Imágenes de páginas

No, no,


To the shore, that o'er his wave-worn basis bow'd, Without sweat or endeavour : treason, felony, As stooping to relieve him; I not doubt

Sword, pike, knife, gun, or need of any engine, He came alive to land.

Would I not have; but nature should bring forth, AlOn.


Of it own kind, all foizon, all abundance,
SEB. Sir, you may thank yourself for this great | To feed my innocent people.(1)

SEB. No marrying 'mong his subjects ? That would not bless our Europe with your daughter, Ant. None, man; all idle,—whores and knaves. But rather lose her to an African ;

Gon. I would with such perfection govern, sir, Where she, at least, is banish'd from your eye,

To excel the golden age. Who hath cause to wet the grief on't.


Save his majesty! ALON.

Pr'ythee, peace.

Ant. Long live Gonzalo! SEB. You were kneeld to, and importun'd Gon.

And, do you mark me, sir? otherwise,

Alon. Pr’ythee, no


dost talk By all of us; and the fair soul herself

nothing to me. Weigh’d, between lothness and obedience, at

Gon. I do well believe your highness; and did Which end o' the beam she'd a bow. We have lost it to minister occasion to these gentlemen, who your son,

are of such sensible and nimble lungs that they I fear, for ever. Milan and Naples have

always use to laugh at nothing. More widows in them of this business' making, Ant. 'Twas you we laugh'd at. Than we bring men to comfort them :

Gon. Who, in this kind of merry fooling, am The fault's your own.

nothing to you: so you may continue, and laugh ALON. So is the dear'st o' the loss.

at nothing still. Gon.

My lord Sebastian, Ant. What a blow was there given ! The truth you speak doth lack some gentleness, SEB. An it had not fallen flat-long. And time to speak it in ; you rub the sore,

Gon. You are gentlemen of brave mettle ; you When you should bring the plaster.

would lift the moon out of her sphere, if she SEB.

would continue in it five weeks without changing. Ant. And most chirurgeonly.

Gon. It is foul weather in us all, good sir, When you are cloudy. .

Enter ARIEL, invisible, solemn Music playing. SEB.

Foul weather ! Ant.

Seb. We would so, and then go a bat-fowling.(2) Gon. Had I plantation of this isle, my lord, - Ant. Nay, good my lord, be not angry: Ant. He'd sow't with nettle-seed.

Gon. No, I warrant you; I will not adventure SEB.

Or docks, or mallows. my discretion so weakly. Will you laugh me Gon.—And were the king on't, what would I do? asleep, for I am very heavy? SEB. 'Scape being drunk, for want of wine. Ant. Go sleep, and hear us. Gon. I' the commonwealth I would by con

AU sleep but ALON., SEB., and ANT. traries

Alon. What, all so soon asleep! I wish mine Execute all things; for no kind of traffic

eyes Would I admit; no name of magistrate ;

Would, with themselves, shut up my thoughts: I Letters should not be known : riches, poverty,

find And use of service, none : contract, succession, They are inclin’d to do so. Bourn, bound of land, tilth, vineyard, none;


Please you, sir, No use of metal, corn, or wine, or oil ;

Do not omit the heavy offer of it: No occupation; all men idle, all ;

It seldom visits sorrow; when it doth, And women too,—but innocent and pure ;

It is a comforter. No sovereignty :


We two, my lord,
Yet he would be king on't. Will guard your person


your rest, Ant. The latter end of his commonwealth for- And watch your safety. gets the beginning.

Alon. Thank you.-Wondrous heavy. Gon. All things in common nature should

[Alon. sleeps. Exit ARIEL. produce,

SEB. What a strange drowsiness possesses them!

Very well.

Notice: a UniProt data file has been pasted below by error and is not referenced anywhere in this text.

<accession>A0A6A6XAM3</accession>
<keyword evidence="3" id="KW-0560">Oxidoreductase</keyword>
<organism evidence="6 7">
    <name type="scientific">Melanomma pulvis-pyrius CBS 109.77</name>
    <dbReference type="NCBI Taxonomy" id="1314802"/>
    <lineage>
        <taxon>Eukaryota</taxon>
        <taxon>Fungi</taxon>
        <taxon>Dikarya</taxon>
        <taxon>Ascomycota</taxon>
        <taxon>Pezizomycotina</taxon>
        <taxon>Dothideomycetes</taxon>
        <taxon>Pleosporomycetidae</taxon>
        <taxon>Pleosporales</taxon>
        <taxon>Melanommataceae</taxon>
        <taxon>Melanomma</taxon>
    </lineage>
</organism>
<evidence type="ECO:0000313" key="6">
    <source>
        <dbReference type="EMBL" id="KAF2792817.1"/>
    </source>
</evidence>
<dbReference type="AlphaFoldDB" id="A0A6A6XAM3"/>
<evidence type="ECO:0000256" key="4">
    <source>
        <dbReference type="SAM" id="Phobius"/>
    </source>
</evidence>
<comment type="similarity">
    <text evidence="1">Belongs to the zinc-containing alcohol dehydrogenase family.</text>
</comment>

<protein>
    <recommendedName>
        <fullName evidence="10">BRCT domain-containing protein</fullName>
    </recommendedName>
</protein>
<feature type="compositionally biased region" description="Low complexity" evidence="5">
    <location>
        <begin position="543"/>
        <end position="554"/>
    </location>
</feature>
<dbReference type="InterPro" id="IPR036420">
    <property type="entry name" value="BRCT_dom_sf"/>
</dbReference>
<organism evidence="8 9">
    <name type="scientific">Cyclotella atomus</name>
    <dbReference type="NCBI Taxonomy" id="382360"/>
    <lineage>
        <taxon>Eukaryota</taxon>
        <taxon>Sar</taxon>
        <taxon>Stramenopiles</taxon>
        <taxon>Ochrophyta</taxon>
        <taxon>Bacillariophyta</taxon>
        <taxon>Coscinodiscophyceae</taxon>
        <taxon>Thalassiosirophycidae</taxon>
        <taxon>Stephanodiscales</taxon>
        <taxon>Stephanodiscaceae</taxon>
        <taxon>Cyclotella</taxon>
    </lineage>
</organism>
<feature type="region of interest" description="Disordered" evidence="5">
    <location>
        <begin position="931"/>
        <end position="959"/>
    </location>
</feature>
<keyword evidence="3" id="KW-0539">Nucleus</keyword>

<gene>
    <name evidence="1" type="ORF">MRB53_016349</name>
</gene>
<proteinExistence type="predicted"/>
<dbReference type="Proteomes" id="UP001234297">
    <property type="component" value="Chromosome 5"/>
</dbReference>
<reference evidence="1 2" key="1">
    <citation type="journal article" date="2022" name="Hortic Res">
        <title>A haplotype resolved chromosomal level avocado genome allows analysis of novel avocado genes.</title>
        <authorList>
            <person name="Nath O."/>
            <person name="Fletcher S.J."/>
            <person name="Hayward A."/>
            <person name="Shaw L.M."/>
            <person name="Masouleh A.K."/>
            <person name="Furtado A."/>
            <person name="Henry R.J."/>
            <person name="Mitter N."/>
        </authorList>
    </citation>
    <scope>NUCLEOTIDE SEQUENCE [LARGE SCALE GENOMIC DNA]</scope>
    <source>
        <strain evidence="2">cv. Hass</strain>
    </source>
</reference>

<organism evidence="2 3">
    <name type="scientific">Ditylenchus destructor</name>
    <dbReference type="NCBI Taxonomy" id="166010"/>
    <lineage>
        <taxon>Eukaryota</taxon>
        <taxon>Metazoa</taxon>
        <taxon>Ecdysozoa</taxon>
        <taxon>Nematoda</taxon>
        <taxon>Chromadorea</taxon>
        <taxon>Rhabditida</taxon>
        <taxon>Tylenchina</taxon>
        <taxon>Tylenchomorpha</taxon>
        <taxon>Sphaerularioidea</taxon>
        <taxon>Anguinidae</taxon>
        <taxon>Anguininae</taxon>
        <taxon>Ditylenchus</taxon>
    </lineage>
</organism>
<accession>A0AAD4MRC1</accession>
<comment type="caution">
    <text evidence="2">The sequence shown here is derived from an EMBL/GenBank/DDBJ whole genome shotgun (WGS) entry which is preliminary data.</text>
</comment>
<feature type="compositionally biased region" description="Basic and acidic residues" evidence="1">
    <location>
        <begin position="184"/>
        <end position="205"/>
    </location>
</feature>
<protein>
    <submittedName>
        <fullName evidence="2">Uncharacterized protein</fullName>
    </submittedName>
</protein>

Very foul.

a Which end oʻthe beam she'd bow.) So Malone. The old text has,

" Which end of th' beame should bow." For which Capell substituted,

“Which end the beam should bow."

And Mr. Collier's annotator changes the "at” of the previous line to as,

Which end," &c. b Foizon,--] Abundance, plenty.


Ant. It is the quality o' the climate.

'Tis as impossible that he's undrown'd, SEB.

Why As he that sleeps here, swims. Doth it not, then, our eyelids sink? I find not SEB.

have no hope Myself dispos'd to sleep.

That he's undrown'd.
Nor I; my spirits are nimble. Ant.

0, out of that no hope, They fell together all, as by consent ;

What great hope have you ! no hope, that way, is They dropp'd, as by a thunder-stroke. What Another way so high a hope, that even might,

Ambition cannot pierce a wink beyond, Worthy Sebastian—0, what might—no more :- But doubts * discovery there. Will you grant with And yet methinks I see it in thy face,

me, What thou shouldst be: the occasion speaks thee; That Ferdinand is drown'd ? and



gone. My strong imagination sees a crown


Then, tell me, Dropping upon thy head.

Who's the next heir of Naples ?
What, art thou waking ? SEB.

Ant. Do you not hear me speak ?

Ant. She that is queen of Tunis ; she that SEB. I do; and surely dwells

(Naples It is a sleepy language; and thou speak’st Ten leagues beyond man's life; she that from Out of thy sleep: what is it thou didst say ? Can have no note, unless the sun were post,This is a strange repose, to be asleep

The man i? the moon 's too slow,- till new-born With eyes wide open; standing, speaking, moving,

chins And yet so fast asleep.

Be rough and razorable; she, from whom
Noble Sebastian,

We all were sea-swallow'd, though some cast Thou lett'st thy fortune sleep,—die rather ; wink'st

again ; Whiles thou art waking.

And, by that destiny," to perform an act, SEB.

Thou dost snore distinctly; Whereof what's past is prologue; what to come, There's meaning in thy snores.

In yours and my discharge. Ant. I am more serious than my custom : you

SEB. What stuff is this ?-How say you ? Must be so too, if heed me; which to do

'Tis true, my brother's daughter's queen of Tunis: Trebles thee o'er.

So is she heir of Naples; 'twixt which regions SEB. Well, I am standing water.

There is some space. Ant. I'll teach you how to flow.


A space whose every cubit SEB.

Do so: to ebb, Seems to cry out, How shall that Claribel Hereditary sloth instructs me.

Measure us back to Naples ? Keep in Tunis, ANT.


And let Sebastian wake —Say, this were death If you but knew how you the purpose cherish That now hath seiz'd them ; why, they were no Whiles thus you mock it! how, in stripping it,

[Naples You more invest it! Ebbing men, indeed, Than now they are. There be that can rule Most often do so near the bottom run,

As well as he that sleeps ; lords that can prate By their own fear or sloth.

As amply and unnecessarily SEB.

Prythee, say on : As this Gonzalo; I myself could make The setting of thine eye, and cheek, proclaim A chough of as deep chat. O, that you bore A matter from thee; and a birth, indeed,

The mind that I do? what a sleep were this Which throes thee much to yield.

For your advancement! Do you understand me? ANT.

Thus, sir :

SEB. Methinks I do. Although this lord of weak remembrance," this,- ANT.

And how does your content Who shall be of as little memory [suaded, Tender